I got my phone and looked up her number on the wall. Then I tried the production manager. Than I tried the other guy in the production office. Everybody must have been in a meeting or something.
I tried another woman that is often in the production office. Like, the fourth person I tried calling. She answered, so I told her who I was and what I thought had happened. He waved his arms and mumbled something. She, for her part, was shouting into the phone.
For Christ's sake, people. I'm a foreigner. It's a whole pile of concentration to understand what you're saying to me when you're speaking to me normally. With one person shouty-shouty on a low bandwidth link, and the other one mumbling like one of the undead... I told both to hold on. I switched to speakerphone, and let them talk directly to each other.
She ended with "I'll be there in thirty seconds, stay there".
Being the kind of person that I am, I can tell you it took fifty seven seconds. But it's the far side of the factory, she must have flat-out run it. The line manager turned up shortly after, I don't know if she was just not answering her phone, or if running-woman had somebody call and interrupt the meeting.
Turns out this guy was not being kept on. This happens from time to time. Everybody starts with a one (two?) week assessment. Some people bail after a day or two, while others stick it out but aren't considered a good fit for whatever reason.
Anyway, this guy was not being kept on, so he took out his anger on the wall.
By repeatedly punching it until he broke his hand.
I've never been angry enough that I've felt a desire to lash out at inanimate objects. But I can't help but feel that if I did punch a wall, the sudden sharp pain would be a pretty clear warning "don't keep on doing this".
To keep on doing it until mechanical malfunction of delicate body parts... seriously, WTactualF?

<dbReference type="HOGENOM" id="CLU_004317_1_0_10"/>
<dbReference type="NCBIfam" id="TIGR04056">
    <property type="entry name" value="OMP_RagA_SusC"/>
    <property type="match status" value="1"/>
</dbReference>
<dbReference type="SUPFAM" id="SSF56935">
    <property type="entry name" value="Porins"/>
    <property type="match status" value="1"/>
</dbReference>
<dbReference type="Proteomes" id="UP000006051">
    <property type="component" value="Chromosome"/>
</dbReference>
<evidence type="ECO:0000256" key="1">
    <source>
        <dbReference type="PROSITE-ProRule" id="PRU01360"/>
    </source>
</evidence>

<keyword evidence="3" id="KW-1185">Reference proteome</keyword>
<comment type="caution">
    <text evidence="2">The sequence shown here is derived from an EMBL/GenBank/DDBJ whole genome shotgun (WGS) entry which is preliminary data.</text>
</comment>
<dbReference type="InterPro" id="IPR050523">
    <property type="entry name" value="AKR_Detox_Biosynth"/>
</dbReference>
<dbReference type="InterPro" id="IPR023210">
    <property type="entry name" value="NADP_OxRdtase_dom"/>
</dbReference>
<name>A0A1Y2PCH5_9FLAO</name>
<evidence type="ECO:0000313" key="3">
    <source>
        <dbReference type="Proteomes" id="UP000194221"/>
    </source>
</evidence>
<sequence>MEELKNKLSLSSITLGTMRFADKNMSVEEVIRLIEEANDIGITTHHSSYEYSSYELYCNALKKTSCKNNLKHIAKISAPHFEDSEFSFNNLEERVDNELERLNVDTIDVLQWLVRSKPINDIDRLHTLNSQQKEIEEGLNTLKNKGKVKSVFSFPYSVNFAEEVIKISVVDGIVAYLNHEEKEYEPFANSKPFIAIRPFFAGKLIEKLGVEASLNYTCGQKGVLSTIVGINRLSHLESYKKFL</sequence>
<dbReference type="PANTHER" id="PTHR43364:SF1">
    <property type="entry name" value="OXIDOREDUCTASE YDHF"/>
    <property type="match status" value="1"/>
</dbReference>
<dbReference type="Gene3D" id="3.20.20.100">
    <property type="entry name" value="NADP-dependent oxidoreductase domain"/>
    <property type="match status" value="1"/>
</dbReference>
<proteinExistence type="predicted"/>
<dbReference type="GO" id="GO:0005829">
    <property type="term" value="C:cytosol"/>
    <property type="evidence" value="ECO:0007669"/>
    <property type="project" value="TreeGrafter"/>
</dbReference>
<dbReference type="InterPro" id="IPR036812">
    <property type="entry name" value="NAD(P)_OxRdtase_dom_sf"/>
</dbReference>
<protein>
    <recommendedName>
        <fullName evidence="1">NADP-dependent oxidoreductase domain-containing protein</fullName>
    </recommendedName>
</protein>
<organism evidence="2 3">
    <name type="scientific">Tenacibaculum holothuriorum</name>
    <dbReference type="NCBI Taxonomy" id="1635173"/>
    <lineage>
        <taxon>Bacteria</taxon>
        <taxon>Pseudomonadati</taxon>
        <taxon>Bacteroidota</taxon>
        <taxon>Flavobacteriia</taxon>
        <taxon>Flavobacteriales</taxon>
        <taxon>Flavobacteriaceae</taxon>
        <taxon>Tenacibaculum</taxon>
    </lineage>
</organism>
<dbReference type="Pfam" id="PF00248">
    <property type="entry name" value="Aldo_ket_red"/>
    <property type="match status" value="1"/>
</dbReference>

The guy's locker room is a sort of U shape, so I hid by the door for a few minutes. I didn't entirely trust a guy who had no self control when it came to punching walls to not consider his other hand (he's equipped with two) against their faces. Not that I'd be a hero or anything, but I figured three against one ought to be doable.
They were saying soothing things, talking about "trouve un solution" and the like, and he was crying and blubbering incoherently. I honestly understood maybe a dozen words that guy said the entire time, and not within enough proximity to get any understanding.
Anyway, it seemed clear that he wasn't going to lash out at them. Maybe the wall de-stressed him enough? And it was getting a bit awkward, so I quietly left.
"Trouve un solution" is a large part of the French mentality. If you take the phrase "trouve un solution" (find a solution) and put it with the phrase "en colère" (mighty miffed) you've pretty much got what makes a Frenchie tick. It's just sad that they can't trouve un solution for what they are en colère about, so they go out and protest whatever it is. A lot.
But, then, one could argue that while a lot of protests are ultimately useless, just as many actually do get stuff done. It's a strange form of "democracy", but if it sometimes works then why not? It's better than bleating uselessly.
No rest for the wicked
I'm working Saturday.
It was one of the women in plonge, her mother... the first thing she told me was that her mother had been hit by a car and was badly injured from it. Yesterday she said she was hit by a tractor.
I have a horrible feeling it might have been that article in Monday's paper where a car and a tractor were in a collision. The tractor was on its side and the car looked kind of mangled.
I can forgive the plonge woman muddling up what happened, she's seemed a bit shell-shocked these past few days.
I asked how things were this morning, and she put her arms on me and told me that there was no news. I said that maybe that's a good thing.
I didn't explain, but the way I see it, an old person that's badly injured isn't going to suddenly get up and dance around the room. The news, if it comes, is never going to be good. So no news is a good thing.
After doing the changing rooms and stuff, my normal morning routine, I went around to check the bottles of chemical disinfectant (it's my job to refill them). She tore past looking like the world had ended.
I asked the other woman, "is that what I think it is".
I finished seeing to the chemicals, and then went to see my boss. She was in a meeting with the site manager, so I banged loudly on the glass and walked right in. My boss did a doubletake, because being direct isn't really in my personality. And meetings are sacrosanct and aren't to be interrupted unless somebody had died. Yeah, about that...